An exhausted Congress stumbled short of adjournment early today as both houses approved a $368 billion catchall spending bill for fiscal 1986, but remained bogged down in a bitter dispute over legislation to cut deficits by $74 billion over three years.
Shortly after 2 a.m., with no end to the deadlock in sight, the Senate abruptly recessed until 11 this morning, thwarting the hopes of its own leadership and the House to end this year's congressional session before today.
The disputed budget-cutting measure that caused the deadlock was passed back and forth between the two chambers throughout the evening in what was described as a high-stakes game of legislative "chicken" over contested provisions for financing the Superfund for toxic waste cleanup.
After the House for a second time in a matter of hours rejected the Senate plan to pay for the cleanup program with a broad-based manufacturing tax, the Senate appeared to be left with a choice of accepting the House position or adjourning without passage of the deficit-cutting plan. It chose, instead, to recess for the night, leaving the impasse still intact and Congress still in session.
The impasse threatened to cause a new fiscal drain because the endangered deficit-reduction package included extension of the 16-cent-a-pack cigarette tax that appeared to have reverted to 8 cents at midnight last night, confronting the Treasury with a loss of more than $100 million a month.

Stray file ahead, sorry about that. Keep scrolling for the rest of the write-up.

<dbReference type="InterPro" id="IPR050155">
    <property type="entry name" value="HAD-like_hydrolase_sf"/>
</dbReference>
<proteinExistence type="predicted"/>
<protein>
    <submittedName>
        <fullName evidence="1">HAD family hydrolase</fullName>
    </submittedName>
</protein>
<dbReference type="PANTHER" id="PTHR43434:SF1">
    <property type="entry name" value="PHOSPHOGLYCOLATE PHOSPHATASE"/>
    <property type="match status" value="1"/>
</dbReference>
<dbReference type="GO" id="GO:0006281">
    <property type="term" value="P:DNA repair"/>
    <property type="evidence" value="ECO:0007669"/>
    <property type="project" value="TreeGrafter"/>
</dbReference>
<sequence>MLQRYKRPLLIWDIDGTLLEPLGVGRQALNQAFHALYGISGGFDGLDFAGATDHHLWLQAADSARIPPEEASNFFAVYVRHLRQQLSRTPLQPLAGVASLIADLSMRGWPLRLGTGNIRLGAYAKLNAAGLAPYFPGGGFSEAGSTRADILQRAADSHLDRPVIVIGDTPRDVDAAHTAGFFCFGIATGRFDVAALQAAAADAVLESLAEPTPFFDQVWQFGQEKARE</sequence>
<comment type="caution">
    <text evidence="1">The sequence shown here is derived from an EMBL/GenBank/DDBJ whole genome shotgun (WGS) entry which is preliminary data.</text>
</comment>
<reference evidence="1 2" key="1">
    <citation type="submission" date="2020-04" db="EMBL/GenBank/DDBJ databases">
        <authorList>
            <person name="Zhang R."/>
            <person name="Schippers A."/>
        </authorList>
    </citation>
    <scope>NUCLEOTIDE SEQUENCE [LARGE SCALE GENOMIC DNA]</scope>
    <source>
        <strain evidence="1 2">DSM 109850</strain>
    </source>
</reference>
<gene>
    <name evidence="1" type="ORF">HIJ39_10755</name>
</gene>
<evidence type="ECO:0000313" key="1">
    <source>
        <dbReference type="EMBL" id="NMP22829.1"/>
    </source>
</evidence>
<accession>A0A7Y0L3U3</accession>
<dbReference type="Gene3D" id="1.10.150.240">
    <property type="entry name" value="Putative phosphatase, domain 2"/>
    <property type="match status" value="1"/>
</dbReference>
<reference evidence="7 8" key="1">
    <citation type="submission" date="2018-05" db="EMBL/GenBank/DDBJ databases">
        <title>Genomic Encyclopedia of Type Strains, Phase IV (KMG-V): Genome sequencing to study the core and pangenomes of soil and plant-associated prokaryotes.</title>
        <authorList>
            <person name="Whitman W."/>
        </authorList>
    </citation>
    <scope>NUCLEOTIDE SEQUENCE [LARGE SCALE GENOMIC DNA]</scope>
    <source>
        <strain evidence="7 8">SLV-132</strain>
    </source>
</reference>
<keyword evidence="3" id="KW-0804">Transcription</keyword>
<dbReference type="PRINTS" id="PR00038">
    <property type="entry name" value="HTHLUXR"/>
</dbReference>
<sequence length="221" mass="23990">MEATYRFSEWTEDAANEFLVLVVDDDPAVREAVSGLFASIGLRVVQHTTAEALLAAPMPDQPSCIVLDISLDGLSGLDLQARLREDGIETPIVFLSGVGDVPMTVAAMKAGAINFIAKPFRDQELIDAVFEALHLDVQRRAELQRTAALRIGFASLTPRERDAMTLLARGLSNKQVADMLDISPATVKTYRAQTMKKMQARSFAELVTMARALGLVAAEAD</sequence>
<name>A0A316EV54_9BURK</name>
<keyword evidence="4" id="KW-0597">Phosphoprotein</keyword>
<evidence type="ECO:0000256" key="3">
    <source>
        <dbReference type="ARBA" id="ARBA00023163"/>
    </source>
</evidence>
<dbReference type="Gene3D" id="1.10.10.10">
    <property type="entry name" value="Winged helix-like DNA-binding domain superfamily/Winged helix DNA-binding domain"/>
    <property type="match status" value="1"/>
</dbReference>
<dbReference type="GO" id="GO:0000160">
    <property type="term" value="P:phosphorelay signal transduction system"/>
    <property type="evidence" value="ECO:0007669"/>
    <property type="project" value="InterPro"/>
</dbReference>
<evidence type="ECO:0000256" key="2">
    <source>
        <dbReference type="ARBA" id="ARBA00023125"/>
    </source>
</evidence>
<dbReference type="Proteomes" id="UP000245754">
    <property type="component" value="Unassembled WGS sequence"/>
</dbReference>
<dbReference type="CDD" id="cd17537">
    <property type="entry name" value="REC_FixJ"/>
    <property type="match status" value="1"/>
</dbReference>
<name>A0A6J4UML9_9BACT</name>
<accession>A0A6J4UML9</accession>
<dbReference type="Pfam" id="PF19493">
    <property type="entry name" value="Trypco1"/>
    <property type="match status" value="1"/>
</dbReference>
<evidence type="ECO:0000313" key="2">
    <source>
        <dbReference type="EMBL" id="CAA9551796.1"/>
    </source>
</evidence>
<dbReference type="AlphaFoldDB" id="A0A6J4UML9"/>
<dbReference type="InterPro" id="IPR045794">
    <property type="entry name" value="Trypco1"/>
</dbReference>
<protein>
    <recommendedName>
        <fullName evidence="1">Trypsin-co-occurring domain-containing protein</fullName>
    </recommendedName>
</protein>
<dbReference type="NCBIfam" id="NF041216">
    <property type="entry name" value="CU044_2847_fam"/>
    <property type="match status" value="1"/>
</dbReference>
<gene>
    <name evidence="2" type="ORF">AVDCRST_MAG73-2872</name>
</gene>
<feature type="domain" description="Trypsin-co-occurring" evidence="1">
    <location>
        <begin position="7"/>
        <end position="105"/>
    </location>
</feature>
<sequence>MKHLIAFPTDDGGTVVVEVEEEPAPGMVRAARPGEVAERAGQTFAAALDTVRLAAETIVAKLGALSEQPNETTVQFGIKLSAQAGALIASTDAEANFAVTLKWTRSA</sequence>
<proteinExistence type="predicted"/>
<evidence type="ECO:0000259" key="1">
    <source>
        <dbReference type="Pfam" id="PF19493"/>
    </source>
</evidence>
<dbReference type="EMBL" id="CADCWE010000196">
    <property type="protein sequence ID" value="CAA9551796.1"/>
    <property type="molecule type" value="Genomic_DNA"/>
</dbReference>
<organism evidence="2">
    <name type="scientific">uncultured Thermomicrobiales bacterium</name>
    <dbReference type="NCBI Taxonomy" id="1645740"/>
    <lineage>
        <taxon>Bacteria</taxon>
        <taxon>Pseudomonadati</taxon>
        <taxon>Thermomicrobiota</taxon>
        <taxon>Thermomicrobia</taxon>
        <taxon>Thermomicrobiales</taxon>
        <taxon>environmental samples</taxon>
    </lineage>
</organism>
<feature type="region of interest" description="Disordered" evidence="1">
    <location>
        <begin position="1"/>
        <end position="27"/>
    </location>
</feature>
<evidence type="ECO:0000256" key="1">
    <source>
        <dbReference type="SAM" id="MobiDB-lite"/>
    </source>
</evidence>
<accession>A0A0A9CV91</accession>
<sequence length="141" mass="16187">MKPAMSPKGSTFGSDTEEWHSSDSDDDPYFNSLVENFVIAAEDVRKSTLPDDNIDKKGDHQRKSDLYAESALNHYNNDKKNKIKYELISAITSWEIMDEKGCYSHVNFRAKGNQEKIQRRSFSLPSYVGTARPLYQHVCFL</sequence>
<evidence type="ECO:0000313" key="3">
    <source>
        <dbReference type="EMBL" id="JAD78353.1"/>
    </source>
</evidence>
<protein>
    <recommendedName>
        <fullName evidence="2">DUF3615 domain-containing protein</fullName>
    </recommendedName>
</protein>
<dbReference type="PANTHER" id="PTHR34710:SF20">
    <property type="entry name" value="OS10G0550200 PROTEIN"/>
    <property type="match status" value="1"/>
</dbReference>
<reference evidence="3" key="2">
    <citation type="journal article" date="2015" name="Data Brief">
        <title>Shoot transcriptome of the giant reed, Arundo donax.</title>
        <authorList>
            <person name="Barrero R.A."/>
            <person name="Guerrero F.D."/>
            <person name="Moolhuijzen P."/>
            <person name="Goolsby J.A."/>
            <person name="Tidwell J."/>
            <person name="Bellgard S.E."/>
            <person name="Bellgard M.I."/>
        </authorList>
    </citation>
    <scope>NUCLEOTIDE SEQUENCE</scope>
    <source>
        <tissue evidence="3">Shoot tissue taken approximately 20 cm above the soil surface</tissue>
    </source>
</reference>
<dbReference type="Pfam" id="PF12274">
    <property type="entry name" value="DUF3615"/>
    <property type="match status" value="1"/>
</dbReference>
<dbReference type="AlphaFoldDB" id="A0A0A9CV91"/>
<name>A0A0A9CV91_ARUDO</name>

Attempts to pass a short-term extension of the 16-cent levy through March 15 got caught in the bitter crossfire over the Superfund, with both houses passing separate versions of an extension but failing to concur on a final bill.
The compromise deficit-cutting bill was hammered out in a House-Senate conference, and the Senate early last night approved the accord, 78 to 1. The House, however, defiantly insisted on stripping the measure of the Senate's Superfund financing plan, and sent it back to the Senate, which in turn restored the Superfund provisions and bounced it back to the House, which then rejected the measure again.
In the midst of the deepening deadlock, Senate Finance Committee Chairman Bob Packwood (R-Ore.), insisting on the Senate position, declared that the impasse meant that the deficit-reduction package -- the culmination of months of efforts to put a dent in $200 billion annual deficits -- is "dead" for this year.
Even if Congress finally agrees today on a version of the deficit-cutting legislation, President Reagan has threatened to veto it.
With adjournment delayed by two months to deal with deficit, spending and tax legislation, congressional leaders breathed a collective sigh of relief that the 11-month session would soon be over. "We've been here too long," Senate Majority Leader Robert J. Dole (R-Kan.) said as the day began. "It took us longer to do a good job," said House Majority Leader James C. Wright Jr. (D-Tex.).
Passage of the omnibus spending legislation, the last of the big fiscal measures that had tied Congress in knots since Oct. 1, was almost anticlimactic. The House, which overwhelmingly rejected one version Monday, approved it, 261 to 137. The Senate followed by voice vote.
The president signed the measure, which was needed by midnight last night to prevent disruption in government operations.